Alvin is a deep submergence vehicle (DSV), the first of its class, designed to explore the ocean floor. Modern nuclear submarines, like the American Seawolf class, have a crush depth of 2,400 ft (730 m), while the DSV has a crush depth of 15,000 ft (4,000 m). Alvin was constructed at General Mills' Electronics Group and commissioned on 5 June 1964. Weighing in at 16 tons, it is owned by the United States Navy and operated by the Woods Hole Oceanographic Institution (WHOI) in Woods Hole, Massachusetts. Throughout its 40-plus years of oceanography service, the vehicle has received a complete overhaul on several occasions.
This DSV was built to replace bathyscaphes and other, less maneuverable oceanography vehicles. One of its primary structural materials is syntactic foam, a composite material consisting of glass microspheres embedded in a matrix of epoxy resin. Syntactic foam is buoyant, but it can withstand extreme pressures. At its maximum depth, the pressure on the vehicle is equivalent to 40 atmospheres.
Because so few vessels in its class have been built, Alvin can claim multiple unique accomplishments, both practical and scientific. On 7 April 1966, it was employed to recover a 1.45-megaton hydrogen bomb lost during a US Air Force refueling accident known as the Palomares Hydrogen Bomb Incident. A mathematical technique, Bayesian search, was used to decide which areas of the ocean floor to search. The search took several weeks.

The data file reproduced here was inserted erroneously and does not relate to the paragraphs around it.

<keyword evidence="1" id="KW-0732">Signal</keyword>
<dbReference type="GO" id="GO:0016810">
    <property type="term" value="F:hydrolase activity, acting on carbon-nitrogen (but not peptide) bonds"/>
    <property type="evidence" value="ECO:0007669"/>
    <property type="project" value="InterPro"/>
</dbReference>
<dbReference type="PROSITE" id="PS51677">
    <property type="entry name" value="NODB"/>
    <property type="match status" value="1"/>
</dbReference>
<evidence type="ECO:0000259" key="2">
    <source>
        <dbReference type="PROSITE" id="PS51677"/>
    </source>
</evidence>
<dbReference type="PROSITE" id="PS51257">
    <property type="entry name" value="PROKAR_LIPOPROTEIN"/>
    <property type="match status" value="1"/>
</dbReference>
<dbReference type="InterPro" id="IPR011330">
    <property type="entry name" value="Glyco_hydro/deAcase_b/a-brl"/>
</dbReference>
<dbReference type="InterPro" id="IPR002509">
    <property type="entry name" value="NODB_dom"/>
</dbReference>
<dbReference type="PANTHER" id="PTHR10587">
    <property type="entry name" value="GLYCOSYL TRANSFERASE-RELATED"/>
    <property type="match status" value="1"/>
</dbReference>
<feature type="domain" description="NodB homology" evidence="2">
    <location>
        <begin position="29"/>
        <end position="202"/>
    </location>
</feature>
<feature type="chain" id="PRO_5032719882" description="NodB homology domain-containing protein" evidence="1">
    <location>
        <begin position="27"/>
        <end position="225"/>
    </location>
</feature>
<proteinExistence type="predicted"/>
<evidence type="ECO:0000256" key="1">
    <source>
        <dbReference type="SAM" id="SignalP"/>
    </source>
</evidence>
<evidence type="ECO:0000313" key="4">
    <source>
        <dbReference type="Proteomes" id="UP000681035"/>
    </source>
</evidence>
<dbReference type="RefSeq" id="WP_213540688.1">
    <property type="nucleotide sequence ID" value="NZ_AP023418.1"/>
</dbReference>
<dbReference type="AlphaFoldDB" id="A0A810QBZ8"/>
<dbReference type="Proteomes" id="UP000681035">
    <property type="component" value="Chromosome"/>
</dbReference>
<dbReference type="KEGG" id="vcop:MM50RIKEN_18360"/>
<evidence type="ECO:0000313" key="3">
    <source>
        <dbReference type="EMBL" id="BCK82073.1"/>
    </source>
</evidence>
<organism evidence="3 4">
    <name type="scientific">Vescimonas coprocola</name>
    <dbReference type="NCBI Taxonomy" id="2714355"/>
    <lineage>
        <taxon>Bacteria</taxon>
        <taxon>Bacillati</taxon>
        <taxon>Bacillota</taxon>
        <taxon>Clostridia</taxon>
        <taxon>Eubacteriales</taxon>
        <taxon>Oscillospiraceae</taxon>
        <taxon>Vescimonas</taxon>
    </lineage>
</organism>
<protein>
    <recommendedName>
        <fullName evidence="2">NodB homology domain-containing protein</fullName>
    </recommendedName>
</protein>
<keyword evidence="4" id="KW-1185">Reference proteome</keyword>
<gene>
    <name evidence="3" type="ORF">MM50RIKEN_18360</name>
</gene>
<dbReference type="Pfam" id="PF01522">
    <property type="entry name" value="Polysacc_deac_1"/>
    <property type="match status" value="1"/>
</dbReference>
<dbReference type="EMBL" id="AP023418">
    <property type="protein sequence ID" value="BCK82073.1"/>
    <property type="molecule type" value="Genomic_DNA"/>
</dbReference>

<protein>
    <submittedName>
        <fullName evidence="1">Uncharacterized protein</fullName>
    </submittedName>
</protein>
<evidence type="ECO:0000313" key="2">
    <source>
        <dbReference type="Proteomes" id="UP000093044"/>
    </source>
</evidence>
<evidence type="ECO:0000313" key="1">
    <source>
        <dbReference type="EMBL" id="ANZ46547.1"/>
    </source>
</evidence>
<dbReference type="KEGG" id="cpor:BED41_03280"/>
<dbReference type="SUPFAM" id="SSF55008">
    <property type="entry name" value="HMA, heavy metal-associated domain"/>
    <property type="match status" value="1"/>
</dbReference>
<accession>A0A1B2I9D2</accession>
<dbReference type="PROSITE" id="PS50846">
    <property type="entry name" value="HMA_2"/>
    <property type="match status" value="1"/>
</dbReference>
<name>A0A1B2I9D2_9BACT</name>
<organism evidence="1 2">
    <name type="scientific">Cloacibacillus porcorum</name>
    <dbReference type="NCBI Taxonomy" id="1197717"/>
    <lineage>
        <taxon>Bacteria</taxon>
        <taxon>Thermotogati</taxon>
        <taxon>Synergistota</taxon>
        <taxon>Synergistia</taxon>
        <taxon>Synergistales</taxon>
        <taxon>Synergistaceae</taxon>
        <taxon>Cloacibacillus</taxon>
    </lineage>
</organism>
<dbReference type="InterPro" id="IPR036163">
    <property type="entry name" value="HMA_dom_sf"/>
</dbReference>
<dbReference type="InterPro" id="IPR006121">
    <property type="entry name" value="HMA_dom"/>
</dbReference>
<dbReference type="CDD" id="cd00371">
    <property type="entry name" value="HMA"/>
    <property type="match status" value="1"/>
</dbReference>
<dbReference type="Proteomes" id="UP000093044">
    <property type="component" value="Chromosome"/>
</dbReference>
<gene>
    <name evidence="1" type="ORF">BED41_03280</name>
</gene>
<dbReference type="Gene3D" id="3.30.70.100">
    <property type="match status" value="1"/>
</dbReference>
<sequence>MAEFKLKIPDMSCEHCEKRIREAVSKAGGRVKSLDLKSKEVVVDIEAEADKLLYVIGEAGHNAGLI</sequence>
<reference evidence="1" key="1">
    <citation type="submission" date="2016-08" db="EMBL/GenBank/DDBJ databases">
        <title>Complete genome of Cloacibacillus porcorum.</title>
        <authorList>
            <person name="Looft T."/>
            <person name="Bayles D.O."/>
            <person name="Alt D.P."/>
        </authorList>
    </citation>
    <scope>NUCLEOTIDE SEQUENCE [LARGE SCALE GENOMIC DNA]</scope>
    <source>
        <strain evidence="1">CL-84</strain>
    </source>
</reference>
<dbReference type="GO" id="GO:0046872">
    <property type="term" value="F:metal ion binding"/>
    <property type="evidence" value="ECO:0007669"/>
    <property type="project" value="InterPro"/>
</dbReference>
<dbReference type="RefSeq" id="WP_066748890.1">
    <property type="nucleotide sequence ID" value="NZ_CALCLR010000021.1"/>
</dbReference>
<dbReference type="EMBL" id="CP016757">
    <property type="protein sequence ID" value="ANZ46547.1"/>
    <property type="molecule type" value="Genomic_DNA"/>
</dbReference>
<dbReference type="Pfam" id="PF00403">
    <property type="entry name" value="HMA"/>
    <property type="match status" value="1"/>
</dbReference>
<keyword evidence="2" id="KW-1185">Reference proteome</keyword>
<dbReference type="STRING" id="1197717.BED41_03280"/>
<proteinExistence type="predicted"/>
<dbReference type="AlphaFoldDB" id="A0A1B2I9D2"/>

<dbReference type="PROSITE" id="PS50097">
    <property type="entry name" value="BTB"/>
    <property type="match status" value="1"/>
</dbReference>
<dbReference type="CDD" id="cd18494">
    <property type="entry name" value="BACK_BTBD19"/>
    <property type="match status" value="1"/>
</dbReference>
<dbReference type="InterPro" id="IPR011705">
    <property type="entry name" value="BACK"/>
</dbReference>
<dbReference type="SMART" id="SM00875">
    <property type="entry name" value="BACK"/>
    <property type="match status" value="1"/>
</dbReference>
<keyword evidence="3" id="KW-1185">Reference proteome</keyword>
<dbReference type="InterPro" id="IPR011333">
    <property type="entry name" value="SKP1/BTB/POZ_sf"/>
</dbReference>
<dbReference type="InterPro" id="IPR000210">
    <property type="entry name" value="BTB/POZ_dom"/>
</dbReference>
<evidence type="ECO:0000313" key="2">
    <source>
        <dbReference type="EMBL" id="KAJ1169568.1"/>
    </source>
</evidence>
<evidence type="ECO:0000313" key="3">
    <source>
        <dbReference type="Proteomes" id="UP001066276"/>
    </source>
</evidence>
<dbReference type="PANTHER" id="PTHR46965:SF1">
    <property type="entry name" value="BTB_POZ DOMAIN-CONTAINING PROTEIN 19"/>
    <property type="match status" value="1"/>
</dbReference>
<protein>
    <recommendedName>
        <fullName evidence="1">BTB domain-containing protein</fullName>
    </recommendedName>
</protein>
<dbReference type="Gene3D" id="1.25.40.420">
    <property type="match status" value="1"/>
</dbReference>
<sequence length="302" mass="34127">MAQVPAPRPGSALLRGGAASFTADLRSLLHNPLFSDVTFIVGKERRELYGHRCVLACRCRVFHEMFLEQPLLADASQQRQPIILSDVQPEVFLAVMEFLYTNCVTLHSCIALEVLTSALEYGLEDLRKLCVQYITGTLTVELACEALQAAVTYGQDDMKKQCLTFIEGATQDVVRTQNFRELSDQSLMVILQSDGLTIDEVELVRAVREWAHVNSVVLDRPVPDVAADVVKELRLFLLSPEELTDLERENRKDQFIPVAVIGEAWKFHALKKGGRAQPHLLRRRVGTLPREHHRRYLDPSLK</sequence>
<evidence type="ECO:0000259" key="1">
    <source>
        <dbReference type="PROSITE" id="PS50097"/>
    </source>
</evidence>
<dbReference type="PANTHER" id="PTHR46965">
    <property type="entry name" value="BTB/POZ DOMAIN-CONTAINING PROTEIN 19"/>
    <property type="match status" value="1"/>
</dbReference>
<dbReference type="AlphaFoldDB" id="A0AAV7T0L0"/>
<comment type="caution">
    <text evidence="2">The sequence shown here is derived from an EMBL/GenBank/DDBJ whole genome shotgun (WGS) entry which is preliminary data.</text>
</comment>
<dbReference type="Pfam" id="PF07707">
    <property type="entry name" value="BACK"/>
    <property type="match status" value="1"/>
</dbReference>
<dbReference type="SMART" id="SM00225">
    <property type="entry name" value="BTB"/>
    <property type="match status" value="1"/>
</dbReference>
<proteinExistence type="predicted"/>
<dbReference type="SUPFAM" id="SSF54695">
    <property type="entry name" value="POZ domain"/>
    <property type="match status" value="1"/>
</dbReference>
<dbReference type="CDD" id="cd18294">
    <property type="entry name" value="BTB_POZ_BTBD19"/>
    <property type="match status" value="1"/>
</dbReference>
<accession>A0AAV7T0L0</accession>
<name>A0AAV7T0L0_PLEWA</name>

In 1977, Alvin achieved a major accomplishment by locating black smokers, a type of hydrothermal vent, around the Galapagos Islands in the Pacific. Black smokers are notable because they harbor one of the only ecosystems on Earth entirely independent from the Sun's energy. Around these vents, chemotrophic bacteria thrive from released chemicals, allowing the growth of animals that feed on them, like mussels, shrimp, and tube worms.
One of the most famous applications of Alvin in oceanography was its exploration of the RMS Titanic in 1986. The video footage taken from the sub was broadcast on several TV documentaries, and many of the photos were also published by the National Geographic Society, a major sponsor of the expedition.